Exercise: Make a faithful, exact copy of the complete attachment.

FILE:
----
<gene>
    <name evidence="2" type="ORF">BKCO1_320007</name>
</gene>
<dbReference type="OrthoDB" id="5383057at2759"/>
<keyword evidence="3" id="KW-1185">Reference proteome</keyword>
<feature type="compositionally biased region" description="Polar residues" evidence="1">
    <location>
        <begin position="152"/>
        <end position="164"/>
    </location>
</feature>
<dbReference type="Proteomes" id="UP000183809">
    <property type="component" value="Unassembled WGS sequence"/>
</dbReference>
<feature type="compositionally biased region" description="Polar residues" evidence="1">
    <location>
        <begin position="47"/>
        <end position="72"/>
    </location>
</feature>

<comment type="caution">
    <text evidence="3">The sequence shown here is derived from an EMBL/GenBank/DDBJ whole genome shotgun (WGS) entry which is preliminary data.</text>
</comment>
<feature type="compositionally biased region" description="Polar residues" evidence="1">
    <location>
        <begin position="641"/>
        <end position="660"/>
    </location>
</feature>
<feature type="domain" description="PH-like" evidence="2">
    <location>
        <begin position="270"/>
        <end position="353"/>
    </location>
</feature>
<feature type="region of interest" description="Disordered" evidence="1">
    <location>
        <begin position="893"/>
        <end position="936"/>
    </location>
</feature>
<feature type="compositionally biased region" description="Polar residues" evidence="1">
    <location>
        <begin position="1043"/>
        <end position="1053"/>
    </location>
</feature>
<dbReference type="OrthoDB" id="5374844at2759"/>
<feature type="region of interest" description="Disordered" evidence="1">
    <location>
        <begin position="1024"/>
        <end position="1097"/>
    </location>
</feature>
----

<gene>
    <name evidence="2" type="ORF">BKCO1_320007</name>
</gene>
<dbReference type="OrthoDB" id="5383057at2759"/>
<keyword evidence="3" id="KW-1185">Reference proteome</keyword>
<feature type="compositionally biased region" description="Polar residues" evidence="1">
    <location>
        <begin position="152"/>
        <end position="164"/>
    </location>
</feature>
<dbReference type="Proteomes" id="UP000183809">
    <property type="component" value="Unassembled WGS sequence"/>
</dbReference>
<feature type="compositionally biased region" description="Polar residues" evidence="1">
    <location>
        <begin position="47"/>
        <end position="72"/>
    </location>
</feature>

<comment type="caution">
    <text evidence="3">The sequence shown here is derived from an EMBL/GenBank/DDBJ whole genome shotgun (WGS) entry which is preliminary data.</text>
</comment>
<feature type="compositionally biased region" description="Polar residues" evidence="1">
    <location>
        <begin position="641"/>
        <end position="660"/>
    </location>
</feature>
<feature type="domain" description="PH-like" evidence="2">
    <location>
        <begin position="270"/>
        <end position="353"/>
    </location>
</feature>
<feature type="region of interest" description="Disordered" evidence="1">
    <location>
        <begin position="893"/>
        <end position="936"/>
    </location>
</feature>
<feature type="compositionally biased region" description="Polar residues" evidence="1">
    <location>
        <begin position="1043"/>
        <end position="1053"/>
    </location>
</feature>
<dbReference type="OrthoDB" id="5374844at2759"/>
<feature type="region of interest" description="Disordered" evidence="1">
    <location>
        <begin position="1024"/>
        <end position="1097"/>
    </location>
</feature>